Good News For Quillcards
Lonely Planet – the publishers of the world-famous series of travel guides for the independent traveler – has chosen to showcase our travel articles on its online travel site.
As Lonely Planet states on its site, “We sign up the best travel bloggers we can find and publish their articles on lonelyplanet.com.”
The fact that Lonely Planet has chosen to link with Quillcards is great news for us because it increases the exposure of our blog to thousands of new visitors. Of course, our blog amplifies exposure of the images we show in our ecard collection, so we are doubly pleased.
How Lonely Planet Links To Our Articles
The way it works is that we tag our travel articles appropriately. Then Lonely Planet picks them up, and publishes them on its travel site.
So for example, our articles about our experiences in Darjeeling in India are on the Lonely Planet page that highlights that city.
If you take a look over to the right of this page, you will see we
now have (had before Lonely Planet ended the Blogsherpa program) a Lonely Planet badge to show our new relationship.
The Lonely Planet Story
The story of how the Lonely Planet series came into being is interesting in itself.
It started with the long journey of the founders, Tony and Maureen Wheeler, who traveled overland from London to Australia in an old car.
When they arrived in Australia, they wrote about the practical points they had learned from their journey. That became the first of the guides and was entitled Across Asia On The Cheap. Then came the ‘shoestring’ series, starting with South-East Asia On A Shoestring, followed by guides to individual countries, so that now there are lots of titles in the Lonely Planet catalog.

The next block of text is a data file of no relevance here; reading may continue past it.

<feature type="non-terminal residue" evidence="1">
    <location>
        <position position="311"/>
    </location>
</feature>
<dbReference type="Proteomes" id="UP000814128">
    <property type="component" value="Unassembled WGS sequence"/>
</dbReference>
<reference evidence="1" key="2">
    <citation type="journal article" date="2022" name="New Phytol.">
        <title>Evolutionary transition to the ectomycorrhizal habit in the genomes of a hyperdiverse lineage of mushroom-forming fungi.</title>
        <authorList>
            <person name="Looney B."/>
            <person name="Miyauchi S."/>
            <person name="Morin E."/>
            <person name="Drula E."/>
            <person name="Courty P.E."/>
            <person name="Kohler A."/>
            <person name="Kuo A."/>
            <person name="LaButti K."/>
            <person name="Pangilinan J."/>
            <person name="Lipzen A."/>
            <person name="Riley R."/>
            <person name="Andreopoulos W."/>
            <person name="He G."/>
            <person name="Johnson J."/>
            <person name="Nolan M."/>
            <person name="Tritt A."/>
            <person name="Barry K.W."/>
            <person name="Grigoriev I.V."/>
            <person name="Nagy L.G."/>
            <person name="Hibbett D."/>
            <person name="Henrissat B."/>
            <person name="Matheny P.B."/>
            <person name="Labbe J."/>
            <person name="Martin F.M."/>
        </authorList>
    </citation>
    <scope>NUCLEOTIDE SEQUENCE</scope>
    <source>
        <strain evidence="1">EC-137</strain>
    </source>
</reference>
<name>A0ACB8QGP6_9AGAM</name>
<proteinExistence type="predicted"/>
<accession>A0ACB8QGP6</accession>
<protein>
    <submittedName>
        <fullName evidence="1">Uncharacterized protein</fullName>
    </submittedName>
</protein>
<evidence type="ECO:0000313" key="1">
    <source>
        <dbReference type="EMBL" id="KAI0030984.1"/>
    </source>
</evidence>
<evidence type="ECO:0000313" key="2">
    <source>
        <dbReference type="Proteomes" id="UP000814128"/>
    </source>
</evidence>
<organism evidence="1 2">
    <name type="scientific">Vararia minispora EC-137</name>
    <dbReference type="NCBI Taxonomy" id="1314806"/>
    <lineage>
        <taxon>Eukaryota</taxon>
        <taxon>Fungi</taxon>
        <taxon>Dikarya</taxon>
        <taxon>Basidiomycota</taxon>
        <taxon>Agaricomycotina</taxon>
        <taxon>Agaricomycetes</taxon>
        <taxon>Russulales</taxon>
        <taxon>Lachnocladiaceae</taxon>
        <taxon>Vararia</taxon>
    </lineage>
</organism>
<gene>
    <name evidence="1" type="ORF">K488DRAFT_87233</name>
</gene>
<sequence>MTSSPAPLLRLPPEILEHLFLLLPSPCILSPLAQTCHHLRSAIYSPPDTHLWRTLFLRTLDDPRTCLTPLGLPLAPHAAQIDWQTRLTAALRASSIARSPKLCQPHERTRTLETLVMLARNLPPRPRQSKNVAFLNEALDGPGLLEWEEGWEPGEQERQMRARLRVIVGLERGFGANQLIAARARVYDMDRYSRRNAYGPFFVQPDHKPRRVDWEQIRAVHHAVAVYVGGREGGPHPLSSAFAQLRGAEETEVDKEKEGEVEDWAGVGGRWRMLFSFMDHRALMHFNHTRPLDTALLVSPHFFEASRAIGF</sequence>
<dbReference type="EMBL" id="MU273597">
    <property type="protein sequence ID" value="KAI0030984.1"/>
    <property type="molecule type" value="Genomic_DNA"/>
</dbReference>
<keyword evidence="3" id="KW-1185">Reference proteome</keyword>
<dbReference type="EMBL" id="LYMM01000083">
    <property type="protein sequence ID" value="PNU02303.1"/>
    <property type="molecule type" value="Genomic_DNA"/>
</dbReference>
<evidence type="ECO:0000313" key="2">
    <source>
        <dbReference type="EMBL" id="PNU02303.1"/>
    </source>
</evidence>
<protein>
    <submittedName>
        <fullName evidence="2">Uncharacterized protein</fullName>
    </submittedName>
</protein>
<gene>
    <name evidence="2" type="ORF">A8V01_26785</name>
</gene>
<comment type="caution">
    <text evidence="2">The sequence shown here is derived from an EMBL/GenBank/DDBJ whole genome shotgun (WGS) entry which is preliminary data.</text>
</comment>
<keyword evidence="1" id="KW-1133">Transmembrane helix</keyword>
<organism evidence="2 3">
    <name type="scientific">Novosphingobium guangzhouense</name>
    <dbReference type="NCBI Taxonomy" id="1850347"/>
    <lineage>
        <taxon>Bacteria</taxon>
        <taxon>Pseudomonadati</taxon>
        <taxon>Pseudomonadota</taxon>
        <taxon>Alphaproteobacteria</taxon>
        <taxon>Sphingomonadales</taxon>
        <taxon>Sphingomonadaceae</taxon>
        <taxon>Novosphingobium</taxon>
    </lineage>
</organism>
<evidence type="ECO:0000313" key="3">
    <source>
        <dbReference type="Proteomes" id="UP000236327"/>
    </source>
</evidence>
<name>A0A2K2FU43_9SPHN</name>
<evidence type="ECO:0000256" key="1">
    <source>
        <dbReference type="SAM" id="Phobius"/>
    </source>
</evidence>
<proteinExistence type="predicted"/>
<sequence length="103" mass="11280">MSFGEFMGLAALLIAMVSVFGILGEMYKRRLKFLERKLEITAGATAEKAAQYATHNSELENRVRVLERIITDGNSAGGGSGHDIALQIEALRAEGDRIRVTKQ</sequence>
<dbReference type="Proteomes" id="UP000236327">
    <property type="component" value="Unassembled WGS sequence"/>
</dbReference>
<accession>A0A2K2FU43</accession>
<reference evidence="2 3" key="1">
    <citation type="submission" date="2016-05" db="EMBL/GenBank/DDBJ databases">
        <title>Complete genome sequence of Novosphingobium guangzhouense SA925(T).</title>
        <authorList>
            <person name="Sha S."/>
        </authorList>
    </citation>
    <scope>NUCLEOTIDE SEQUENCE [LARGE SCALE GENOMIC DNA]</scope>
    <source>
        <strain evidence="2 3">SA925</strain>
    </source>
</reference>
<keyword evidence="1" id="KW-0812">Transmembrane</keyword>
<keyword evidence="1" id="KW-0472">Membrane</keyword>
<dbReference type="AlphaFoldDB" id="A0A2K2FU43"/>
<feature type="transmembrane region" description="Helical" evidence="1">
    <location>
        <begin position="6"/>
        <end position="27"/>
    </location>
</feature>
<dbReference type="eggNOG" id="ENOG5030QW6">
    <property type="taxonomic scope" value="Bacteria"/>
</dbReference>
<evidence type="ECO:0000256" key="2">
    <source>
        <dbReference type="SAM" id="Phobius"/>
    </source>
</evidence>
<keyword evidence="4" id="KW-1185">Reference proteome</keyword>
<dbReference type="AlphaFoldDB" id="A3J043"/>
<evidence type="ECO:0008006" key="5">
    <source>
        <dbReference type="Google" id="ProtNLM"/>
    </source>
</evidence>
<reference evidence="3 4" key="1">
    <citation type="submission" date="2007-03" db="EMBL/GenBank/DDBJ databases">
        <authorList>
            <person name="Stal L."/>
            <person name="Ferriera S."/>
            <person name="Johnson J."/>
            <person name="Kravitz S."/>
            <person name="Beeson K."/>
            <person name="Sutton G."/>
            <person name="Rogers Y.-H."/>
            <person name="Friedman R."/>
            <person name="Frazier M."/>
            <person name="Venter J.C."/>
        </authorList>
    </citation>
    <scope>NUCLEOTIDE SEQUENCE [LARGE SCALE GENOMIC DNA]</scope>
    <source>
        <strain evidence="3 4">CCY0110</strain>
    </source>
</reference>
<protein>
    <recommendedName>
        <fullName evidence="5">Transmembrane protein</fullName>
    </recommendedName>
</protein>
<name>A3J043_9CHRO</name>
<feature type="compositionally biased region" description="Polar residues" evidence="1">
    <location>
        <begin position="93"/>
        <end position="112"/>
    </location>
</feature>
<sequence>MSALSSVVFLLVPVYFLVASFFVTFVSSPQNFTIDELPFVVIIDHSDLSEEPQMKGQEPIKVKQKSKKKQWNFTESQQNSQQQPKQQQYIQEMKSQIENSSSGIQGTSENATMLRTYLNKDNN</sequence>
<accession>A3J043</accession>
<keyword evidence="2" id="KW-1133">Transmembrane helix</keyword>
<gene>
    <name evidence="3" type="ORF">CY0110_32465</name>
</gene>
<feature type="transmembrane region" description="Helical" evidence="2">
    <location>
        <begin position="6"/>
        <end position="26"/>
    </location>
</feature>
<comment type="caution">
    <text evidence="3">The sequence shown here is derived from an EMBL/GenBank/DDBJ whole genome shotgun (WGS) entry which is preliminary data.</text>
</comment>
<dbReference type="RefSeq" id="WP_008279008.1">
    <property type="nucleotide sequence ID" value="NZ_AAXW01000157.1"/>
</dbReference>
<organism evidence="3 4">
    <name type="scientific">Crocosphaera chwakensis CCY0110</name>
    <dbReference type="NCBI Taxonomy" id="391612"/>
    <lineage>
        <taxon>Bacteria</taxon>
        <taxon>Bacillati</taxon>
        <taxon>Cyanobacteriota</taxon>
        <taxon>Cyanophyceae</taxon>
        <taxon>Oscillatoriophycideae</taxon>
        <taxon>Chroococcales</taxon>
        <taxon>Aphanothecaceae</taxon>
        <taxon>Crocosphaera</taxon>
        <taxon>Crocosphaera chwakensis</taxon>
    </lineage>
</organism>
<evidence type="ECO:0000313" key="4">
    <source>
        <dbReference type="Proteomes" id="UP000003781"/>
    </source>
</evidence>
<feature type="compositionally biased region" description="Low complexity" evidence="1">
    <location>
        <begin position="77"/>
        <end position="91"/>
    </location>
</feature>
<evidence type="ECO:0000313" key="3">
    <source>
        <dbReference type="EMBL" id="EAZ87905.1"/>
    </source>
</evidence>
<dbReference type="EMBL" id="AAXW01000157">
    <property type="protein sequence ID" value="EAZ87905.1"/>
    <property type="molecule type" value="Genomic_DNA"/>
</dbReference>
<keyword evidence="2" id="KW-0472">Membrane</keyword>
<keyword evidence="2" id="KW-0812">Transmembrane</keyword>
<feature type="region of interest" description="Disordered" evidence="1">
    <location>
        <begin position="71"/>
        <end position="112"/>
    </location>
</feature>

We Use Lonely Planet Guidebooks
I first started using Lonely Planet guidebooks before I went to South America. I was very impressed with one of the authors, Geoff Crowther, whose writing seemed to me to be authentic and whose accounts made me want to see some of the places he described.
I wasn’t going to lug the guides with me though, so having read them, I copied maps into an exercise book and made brief notes of places I intended to visit as I moved around.
Tamara started using LP guides when she lived to Korea. It was LP’s mention of the Korean branch of the Royal Asiatic Society that opened up a new world of exploration in Korea for her. Then when she went to Australia from Korea, it was Lonely Planet that guided her around Sydney and Melbourne.
Since then we have both used LP guides on many occasions, so we are happy to hook up with a series that we both appreciate and have been using for a long while.
The Digital World
Times have changed and now travelers can choose the destinations in which they are interested and download pdf versions of the guides – a tempting idea.
Now there are iPad, iPhone and Nokia apps for the city guides and phrasebooks, so the digital traveller can have it all as his or her fingertips.
From personal experience I appreciate having a guidebook to sort through the jungle of information that can greet one on reaching a foreign city.
A long and bumpy ride on a bus followed by trekking around to find somewhere to stay is not the best encounter one can have with a strange city at night.
That’s when a guidebook that treats you as though you can find your way out of the bus station and gives a quick rundown on good places is a godsend. Lonely Planet guides are that kind of guidebook.
Then once the essentials have been covered, you can strike out and follow your nose and leave the guidebook in the hotel room.
Remember, you can use our ecards to keep in touch with family, friends, and loved ones when you are travelling.